Tati gave us a great explanation of the building, Gaudi’s intentions and its future. We learned of his creation of the overarching design, the plaster models and drawings that outlined his vision for the massive church and the detailed instructions as to the artistic designs he was looking for and how each one must be hand carved. We learned how the art on one façade tells the detailed story of the birth of Christ and on the other side, his crucification (with the gaunt angular figure on the cross, and above that, the dazzling bronze figure’s ascension to heaven). We learned how each of the 110 meter spires is dedicated (via art) to a specific disciple, how another is being built for Mary and how the final, main spire will tower above all of these at 170 meters. We learned of the plans for the one side that, as of now, remains a blank concrete wall and the intent to create an underground parking garage that is to represent hell.
Tati then explained the financial problems and engineering challenge that created delay after delay and how Gaudi resorted to going house to house to beg for money to keep the project going: until, that is, he as killed by a streetcar and was mistaken for a homeless person and left on the side of the track until someone finally recognized him and rushed him to the hospital, where he died three days later. And, while the work has been proceeding for the last century, it still remains to be completed. The good news is that the admission fees and continuing flow of donations has been more than adequate to allow work to continue. Some, in fact, even expect the work to be completed by 2026. Few, however, are willing to take bets on the actual completion date.
Outside of this tour, we did have tickets to go inside. How the inside has changed since we were last there about 35 years ago It is dominated by the cavernous chapel that is supported by such an ingenious system of tree-like columns and parabolic arches that its exterior walls are almost totally available for stained-glass windows that bath the entire interior in colored light. An exhibit discusses how Gaudi’s childhood led him to look to nature to solve difficult architectural challenges in innovative, organic ways. A structure that even now, in its semi-finished form, is as ingenious as it is beautiful and awe-inspiring.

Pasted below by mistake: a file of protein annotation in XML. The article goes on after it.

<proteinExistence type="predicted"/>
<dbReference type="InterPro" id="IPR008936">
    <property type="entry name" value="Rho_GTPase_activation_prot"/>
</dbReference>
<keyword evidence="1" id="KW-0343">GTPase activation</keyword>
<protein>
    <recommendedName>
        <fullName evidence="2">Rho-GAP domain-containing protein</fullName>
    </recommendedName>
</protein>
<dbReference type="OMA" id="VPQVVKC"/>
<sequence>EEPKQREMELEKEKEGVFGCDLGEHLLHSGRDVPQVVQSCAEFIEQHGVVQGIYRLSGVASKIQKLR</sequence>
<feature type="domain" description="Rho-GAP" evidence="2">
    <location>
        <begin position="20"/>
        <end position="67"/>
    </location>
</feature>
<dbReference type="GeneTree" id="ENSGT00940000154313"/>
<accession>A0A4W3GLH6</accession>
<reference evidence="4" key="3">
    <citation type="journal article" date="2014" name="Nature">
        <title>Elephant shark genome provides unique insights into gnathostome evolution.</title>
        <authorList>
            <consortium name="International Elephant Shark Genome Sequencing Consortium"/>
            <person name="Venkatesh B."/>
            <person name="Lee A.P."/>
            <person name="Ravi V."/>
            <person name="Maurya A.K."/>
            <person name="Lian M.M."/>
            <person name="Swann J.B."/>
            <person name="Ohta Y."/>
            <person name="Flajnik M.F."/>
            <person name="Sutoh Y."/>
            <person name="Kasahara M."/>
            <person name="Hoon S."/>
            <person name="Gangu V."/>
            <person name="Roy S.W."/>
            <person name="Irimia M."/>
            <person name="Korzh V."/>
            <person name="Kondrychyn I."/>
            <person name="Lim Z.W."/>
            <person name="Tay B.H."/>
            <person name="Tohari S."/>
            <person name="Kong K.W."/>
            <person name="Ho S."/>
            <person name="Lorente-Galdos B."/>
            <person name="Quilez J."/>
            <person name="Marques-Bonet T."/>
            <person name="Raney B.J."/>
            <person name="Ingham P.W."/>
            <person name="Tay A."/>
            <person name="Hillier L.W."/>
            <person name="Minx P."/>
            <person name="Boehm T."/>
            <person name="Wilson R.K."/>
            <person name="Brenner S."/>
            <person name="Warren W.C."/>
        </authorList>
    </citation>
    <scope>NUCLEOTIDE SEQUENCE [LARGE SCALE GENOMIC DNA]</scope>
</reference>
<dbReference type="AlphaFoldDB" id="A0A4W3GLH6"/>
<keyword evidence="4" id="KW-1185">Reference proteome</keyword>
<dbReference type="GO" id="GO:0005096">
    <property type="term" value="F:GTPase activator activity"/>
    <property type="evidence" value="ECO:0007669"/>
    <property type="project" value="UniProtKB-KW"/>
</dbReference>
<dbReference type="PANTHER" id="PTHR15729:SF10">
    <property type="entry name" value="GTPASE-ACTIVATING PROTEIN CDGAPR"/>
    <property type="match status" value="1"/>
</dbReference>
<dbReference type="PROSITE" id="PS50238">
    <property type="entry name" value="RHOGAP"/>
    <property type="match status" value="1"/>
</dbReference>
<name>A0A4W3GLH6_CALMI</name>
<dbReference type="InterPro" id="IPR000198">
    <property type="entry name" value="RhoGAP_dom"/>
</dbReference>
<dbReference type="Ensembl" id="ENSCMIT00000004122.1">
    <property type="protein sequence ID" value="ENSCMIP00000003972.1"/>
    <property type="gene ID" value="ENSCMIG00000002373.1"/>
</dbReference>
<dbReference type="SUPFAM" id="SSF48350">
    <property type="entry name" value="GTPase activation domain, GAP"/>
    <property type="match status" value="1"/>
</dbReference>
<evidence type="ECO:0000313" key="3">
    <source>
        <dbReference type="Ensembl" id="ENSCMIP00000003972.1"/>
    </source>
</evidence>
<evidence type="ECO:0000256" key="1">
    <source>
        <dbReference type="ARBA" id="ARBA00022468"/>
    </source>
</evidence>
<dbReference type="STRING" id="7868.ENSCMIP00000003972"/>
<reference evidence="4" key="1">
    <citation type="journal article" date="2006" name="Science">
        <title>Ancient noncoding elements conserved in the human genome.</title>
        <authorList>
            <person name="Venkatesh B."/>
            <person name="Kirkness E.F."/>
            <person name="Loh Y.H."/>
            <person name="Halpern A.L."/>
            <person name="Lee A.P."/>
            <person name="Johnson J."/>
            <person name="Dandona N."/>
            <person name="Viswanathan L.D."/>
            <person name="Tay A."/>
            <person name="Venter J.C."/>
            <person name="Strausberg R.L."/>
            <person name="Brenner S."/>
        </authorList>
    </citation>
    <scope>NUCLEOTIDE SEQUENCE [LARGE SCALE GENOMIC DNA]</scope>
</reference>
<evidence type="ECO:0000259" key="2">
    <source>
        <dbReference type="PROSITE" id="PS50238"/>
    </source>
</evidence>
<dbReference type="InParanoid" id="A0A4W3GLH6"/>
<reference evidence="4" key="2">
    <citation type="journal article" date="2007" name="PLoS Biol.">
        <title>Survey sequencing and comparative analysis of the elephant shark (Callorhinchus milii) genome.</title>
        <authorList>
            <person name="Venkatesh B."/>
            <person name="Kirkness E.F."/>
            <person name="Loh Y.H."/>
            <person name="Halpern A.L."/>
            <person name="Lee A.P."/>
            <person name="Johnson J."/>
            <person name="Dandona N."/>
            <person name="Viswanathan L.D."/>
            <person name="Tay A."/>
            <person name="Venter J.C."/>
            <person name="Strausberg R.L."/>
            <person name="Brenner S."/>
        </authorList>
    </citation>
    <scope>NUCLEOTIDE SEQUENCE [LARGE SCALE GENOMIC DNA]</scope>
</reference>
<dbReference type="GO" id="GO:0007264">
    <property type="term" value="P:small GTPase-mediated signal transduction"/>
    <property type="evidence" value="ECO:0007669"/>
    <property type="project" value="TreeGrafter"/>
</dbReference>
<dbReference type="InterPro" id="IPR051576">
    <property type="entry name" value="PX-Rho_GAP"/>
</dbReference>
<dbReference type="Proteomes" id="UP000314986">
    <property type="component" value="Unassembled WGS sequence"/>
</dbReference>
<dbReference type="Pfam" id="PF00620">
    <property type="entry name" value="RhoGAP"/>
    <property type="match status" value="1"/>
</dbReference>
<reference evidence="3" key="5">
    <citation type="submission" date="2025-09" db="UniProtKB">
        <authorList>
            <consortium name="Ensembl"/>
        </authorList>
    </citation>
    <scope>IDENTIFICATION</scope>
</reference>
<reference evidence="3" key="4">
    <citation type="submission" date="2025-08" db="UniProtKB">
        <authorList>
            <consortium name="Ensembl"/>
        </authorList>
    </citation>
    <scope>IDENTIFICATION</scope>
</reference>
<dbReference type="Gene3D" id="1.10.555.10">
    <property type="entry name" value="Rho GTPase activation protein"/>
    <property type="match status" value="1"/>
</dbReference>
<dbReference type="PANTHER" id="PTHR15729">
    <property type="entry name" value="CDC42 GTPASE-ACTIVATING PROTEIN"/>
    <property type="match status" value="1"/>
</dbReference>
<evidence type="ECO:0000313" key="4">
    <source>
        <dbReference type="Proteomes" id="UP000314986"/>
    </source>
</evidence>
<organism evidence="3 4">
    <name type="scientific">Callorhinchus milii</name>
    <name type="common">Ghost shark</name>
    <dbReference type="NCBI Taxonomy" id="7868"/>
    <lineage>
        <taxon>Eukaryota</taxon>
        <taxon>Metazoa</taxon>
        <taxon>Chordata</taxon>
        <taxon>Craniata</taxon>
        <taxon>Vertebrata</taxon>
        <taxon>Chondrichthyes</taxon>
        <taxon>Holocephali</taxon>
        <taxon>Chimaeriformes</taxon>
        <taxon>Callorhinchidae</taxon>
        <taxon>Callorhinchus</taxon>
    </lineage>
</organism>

What was less than inspiring was the audio guide that we paid for. We had to wait 20 minutes in a separate line to get it. And once we had it, it contained so little information that it wasn’t worth the wait or the money. You have no need to get this unless they put some meat into it.
We then went inside other Gaudi icons on our own
- Palau Guell. The interior poses elegant solutions to problems including creating an entry way that could be used to guide horses to their elegant basement stables while also accommodating guests for elegant parties, accommodating and hiding a chapel inside a ballroom, accommodating an organ with 20 meter pipes and creating a balcony for an orchestra without impinging on precious family space. Gaudi addressed all of these challenges with innovations including parabolic arches, natural lighting solutions and a semi-self-supporting spiral staircase, all while creating an incredible concert chamber and family space deemed the Hall of Intimates. And don’t forget the wonderful, fanciful roof space with its broken recycled tile (that had to be broken to accommodate Gaudi’s curved and irregular surfaces) and its playful chimneys.
- Casa Batllo, reflects a maturation of Gaudi’s architecture and his art with his fanciful Carnival mask-like balconies, his approach to using strong catenary arches to open up space, providing even light to all levels of the courtyard, ventilating the attic with louvered walls, and bathing inner rooms with light with courtyards and skylights. Then there is the huge broken tile and glass-adorned back patio and of course, the rooftop deck with its wild, mosaic chimneys.
- Park Guell, which Gaudi worked on from 1910 to 1914, was intended as a commercial real estate development. It became a home for Guell and Gaudi, but little else—at least until it was donated to the city for use as a park. As with other popular Gaudi places, get a ticket in advance online as admissions are timed and limited. The park includes homes, covered walking paths, a large elevated patio, a chapel, a hidden water collection system and a school (which is used as such today). The Porter’s Lodge, at the complex’s entrance, provided a fanciful, yet practical solution to the need to house staff and receive visitors within a showcase building that currently houses displays on Gaudi and the development. The dramatic steps up to the next level of the park is framed with convex walls and gargoyles and leads to an outdoor “hyperstyle room” whose roof, which is supported by 86 columns, becomes a large patio and leads out to an elegant garden. A covered walkway is hewn into natural rock and supported by a series of roughly carved buttresses that look almost natural. Much of the complex, meanwhile, consists of Gaudi’s trademark freeform curves and arches and is covered with artistic, broken tile designs.